When fire strikes, do you need a public adjuster?
Typically, insurance companies will provide trained professional adjusters who help homeowners navigate the claims process. However, in some cases, homeowners may choose to work with a public adjuster.
"Consumers should review the following information before hiring a public adjuster, who must be licensed by the Colorado Division of Insurance," said Jim Riesberg, commissioner of insurance.
What does a public adjuster do for the homeowner?
A public adjuster should manage your claim from clean-up to rebuild. That includes visiting the site of the loss to analyze the damages, making sure every detail of the loss is identified, estimating damages, reviewing your homeowner policy coverage, determining current replacement costs, hiring contractors to make repairs, inspecting the repairs, and handling paperwork required by the insurance company.
Public adjusters typically contract to assist with complex or high-value claims, but less often with minor losses. If you don't have time to hire a contractor, oversee the work that is done, and deal with the insurance company, using a public adjuster can be a valuable service. On the other hand, if your damage is minor, or limited to one part of the house, it may be a repair job or clean-up that you can manage without a public adjuster.
How much should a public adjuster charge?
State laws do not limit the amount a public adjuster may charge, but 10 percent of the claim is a typical amount and, generally, the industry standard. If it's less than 10 percent you may have a good deal. If the fee is more than 10 percent, you may want to shop around and compare other rates and services. Regardless of price, you want to hire a reputable and experienced public adjuster.
Tips to remember before hiring a public adjuster: The Division of Insurance reminds consumers they are never required to hire a public adjuster. However, if a public adjuster is being considered, follow these tips to protect your interests:
Make sure the person is licensed by the Colorado Division of Insurance. You can call the Division of Insurance at 303-894-7490 to verify a license and to find out if the public adjuster holds a resident or non-resident license.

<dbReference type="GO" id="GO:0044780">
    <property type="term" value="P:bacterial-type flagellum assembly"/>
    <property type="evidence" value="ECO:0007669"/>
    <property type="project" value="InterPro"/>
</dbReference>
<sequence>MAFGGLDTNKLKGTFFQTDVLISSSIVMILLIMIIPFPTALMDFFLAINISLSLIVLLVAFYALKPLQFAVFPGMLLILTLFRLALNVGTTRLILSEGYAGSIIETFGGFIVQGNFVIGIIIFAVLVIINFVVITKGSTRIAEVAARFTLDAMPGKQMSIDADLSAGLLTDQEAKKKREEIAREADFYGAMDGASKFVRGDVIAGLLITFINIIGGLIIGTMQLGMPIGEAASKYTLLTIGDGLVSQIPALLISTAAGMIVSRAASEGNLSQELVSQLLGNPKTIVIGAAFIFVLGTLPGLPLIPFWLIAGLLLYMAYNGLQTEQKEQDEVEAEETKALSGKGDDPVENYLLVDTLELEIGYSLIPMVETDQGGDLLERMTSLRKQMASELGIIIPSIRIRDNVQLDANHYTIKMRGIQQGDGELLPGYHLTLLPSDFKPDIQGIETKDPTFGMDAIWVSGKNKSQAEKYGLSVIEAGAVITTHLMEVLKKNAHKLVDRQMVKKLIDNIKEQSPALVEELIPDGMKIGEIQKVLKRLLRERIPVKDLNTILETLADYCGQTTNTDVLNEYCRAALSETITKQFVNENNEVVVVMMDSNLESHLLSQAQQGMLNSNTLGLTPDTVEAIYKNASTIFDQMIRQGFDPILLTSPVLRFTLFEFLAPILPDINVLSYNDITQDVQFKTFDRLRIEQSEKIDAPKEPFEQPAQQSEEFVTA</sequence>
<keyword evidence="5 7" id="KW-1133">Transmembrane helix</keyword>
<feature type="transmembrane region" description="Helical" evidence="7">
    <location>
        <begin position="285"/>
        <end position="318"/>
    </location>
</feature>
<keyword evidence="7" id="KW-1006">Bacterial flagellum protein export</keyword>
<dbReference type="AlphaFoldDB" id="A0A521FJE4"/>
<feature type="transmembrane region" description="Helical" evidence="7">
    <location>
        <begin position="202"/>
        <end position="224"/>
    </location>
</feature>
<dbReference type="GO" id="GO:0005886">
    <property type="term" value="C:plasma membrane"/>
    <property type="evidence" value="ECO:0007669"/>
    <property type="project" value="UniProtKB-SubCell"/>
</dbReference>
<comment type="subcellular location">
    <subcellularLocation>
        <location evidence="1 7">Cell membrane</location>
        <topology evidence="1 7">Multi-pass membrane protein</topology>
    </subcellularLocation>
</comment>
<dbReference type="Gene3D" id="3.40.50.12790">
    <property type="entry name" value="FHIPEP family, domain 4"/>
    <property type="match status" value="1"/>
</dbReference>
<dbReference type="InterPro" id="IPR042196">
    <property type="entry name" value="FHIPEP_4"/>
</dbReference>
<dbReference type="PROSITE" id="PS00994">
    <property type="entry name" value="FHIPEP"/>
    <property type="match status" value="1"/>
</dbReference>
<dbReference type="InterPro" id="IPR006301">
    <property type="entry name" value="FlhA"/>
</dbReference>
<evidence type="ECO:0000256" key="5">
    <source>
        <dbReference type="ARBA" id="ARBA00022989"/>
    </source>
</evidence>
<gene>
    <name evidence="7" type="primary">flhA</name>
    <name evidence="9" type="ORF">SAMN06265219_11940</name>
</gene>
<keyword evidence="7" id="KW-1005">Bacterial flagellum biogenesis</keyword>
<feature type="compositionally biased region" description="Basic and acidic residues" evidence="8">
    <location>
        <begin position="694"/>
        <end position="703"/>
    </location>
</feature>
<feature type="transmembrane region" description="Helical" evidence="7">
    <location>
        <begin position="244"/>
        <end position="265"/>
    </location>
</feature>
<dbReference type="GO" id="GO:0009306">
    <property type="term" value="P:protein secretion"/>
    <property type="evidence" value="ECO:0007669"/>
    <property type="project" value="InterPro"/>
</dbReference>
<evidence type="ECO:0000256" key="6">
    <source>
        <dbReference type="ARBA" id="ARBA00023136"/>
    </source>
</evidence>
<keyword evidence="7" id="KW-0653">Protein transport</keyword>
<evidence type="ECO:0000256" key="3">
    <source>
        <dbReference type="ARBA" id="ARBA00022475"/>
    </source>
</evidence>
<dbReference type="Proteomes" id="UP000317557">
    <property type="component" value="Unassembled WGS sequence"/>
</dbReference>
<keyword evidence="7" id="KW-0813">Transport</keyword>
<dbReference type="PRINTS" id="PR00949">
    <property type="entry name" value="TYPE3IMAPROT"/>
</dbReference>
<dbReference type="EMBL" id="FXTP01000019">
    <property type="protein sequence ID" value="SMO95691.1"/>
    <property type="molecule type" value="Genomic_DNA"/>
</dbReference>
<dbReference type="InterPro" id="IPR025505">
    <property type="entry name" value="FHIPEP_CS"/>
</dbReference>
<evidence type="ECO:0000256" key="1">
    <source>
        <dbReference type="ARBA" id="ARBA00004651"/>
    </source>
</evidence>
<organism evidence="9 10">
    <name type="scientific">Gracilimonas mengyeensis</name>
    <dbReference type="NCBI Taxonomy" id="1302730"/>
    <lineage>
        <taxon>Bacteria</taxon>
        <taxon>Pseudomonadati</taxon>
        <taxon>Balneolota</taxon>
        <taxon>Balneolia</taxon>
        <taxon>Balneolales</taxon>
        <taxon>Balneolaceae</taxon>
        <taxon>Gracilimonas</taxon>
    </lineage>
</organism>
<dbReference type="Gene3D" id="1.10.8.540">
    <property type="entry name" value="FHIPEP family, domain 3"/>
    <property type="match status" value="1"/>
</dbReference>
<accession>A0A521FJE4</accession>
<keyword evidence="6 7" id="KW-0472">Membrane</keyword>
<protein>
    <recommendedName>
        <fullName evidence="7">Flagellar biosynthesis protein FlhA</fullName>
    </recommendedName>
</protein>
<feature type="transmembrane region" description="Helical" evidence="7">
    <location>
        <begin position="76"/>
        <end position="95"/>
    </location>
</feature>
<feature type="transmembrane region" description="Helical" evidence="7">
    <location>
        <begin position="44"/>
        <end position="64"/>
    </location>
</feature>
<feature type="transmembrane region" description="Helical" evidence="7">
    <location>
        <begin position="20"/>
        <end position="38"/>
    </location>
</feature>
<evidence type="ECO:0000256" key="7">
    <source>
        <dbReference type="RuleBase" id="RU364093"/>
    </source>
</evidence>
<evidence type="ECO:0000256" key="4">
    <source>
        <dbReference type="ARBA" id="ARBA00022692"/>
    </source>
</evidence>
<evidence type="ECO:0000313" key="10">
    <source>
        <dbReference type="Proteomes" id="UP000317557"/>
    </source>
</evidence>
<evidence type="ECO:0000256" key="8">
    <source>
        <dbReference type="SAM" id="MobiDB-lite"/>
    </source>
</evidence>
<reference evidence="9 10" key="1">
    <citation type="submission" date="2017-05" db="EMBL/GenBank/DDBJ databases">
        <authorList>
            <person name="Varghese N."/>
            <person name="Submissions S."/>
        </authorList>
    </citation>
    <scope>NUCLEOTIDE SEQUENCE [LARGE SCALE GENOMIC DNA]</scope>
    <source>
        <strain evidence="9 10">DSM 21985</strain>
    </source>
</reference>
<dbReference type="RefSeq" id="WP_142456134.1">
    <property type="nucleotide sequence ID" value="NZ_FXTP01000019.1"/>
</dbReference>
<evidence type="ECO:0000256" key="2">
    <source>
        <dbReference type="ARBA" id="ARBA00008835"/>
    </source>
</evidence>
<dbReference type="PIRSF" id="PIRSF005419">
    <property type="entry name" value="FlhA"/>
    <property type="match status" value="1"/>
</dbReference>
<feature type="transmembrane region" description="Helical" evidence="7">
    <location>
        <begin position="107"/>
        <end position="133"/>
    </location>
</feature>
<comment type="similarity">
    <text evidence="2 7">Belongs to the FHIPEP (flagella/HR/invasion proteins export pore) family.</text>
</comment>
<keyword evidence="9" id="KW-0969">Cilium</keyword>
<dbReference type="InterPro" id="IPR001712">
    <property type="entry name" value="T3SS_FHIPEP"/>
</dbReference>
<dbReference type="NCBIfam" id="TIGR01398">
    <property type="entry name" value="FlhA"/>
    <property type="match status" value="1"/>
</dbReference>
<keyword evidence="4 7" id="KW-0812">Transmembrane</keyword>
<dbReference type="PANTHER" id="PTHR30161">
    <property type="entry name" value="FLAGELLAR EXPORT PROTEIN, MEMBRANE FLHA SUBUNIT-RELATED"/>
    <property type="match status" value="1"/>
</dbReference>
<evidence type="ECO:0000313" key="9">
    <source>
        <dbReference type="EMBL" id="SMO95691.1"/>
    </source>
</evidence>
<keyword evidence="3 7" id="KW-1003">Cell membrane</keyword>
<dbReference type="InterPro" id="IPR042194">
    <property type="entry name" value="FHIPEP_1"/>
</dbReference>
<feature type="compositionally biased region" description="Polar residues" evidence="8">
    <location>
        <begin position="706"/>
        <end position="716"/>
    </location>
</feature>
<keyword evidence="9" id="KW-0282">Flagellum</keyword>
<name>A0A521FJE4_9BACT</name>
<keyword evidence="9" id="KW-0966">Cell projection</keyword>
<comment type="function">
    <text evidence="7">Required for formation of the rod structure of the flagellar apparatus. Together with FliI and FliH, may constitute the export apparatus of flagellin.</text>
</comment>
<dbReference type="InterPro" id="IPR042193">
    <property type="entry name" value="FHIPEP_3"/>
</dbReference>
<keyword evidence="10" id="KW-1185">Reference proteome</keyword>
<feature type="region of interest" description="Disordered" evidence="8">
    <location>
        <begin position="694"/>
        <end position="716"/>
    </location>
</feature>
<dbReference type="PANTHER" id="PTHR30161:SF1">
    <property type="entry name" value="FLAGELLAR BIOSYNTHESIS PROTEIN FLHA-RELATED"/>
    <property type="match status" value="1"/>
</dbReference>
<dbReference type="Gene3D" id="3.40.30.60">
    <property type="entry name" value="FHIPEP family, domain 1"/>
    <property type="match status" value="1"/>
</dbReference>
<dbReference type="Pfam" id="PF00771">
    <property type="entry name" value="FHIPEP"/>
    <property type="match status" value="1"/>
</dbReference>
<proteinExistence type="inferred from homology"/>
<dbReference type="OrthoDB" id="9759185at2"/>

Find out where the licensed public adjuster resides permanently. After disasters, sometimes out-of-state individuals will travel to another state to handle claims. If you choose to use a non-resident licensed public adjuster, be sure to ask if the public adjuster has local references, and check them out before signing a contract.
Check with the Better Business Bureau to see if there are any complaints against this individual or business.
Find out how long the individual has been a public adjuster. This will give you an idea of his or her experience.
Ask for local recommendations for others they have assisted in Colorado, and contact the individuals for their opinion of the work.
Read any contract you are given carefully, and do not sign unless you understand and agree to the terms. Be sure you understand:
Is there an initial deposit required and how much is it?
What fee will be charged or what percentage of claim is promised to the public adjuster? (For example, on a roofing claim, a policyholder who has agreed to pay a public adjuster 10 percent has agreed to give the public adjuster $500 if the claim adds up to $5,000. The larger the claim, the greater the amount the public adjuster will be owed.)
When will the public adjuster receive payment? Does the policyholder pay the public adjuster over time, as work is completed, or is a lump sum due at one time? Be sure the contract is specific.
Is there any penalty if the contract is cancelled? How much is the penalty, if any?
Notify your insurance company when you have contracted with a public adjuster, and give them the name of the person who is authorized to work with the insurance company on your behalf.
If you meet with a public adjuster and are not sure this is the right person to assist you, be aware that you do not have to sign a contract on the spot. You should meet with more than one public adjuster and make a choice, as well as allow yourself time to check references and the public adjuster's license.
For more information, contact the Consumer Affairs Section of the Colorado Division of Insurance at 303-894-7490 (800-930-3745 toll-free outside Denver metro area) or go online at askdora.colorado.gov and click on "Division of Insurance."
More breaking news...
Lawmakers representing the Boulder Valley
Ways to protect yourself from 2013 tax hikes
“Taxes are likely to be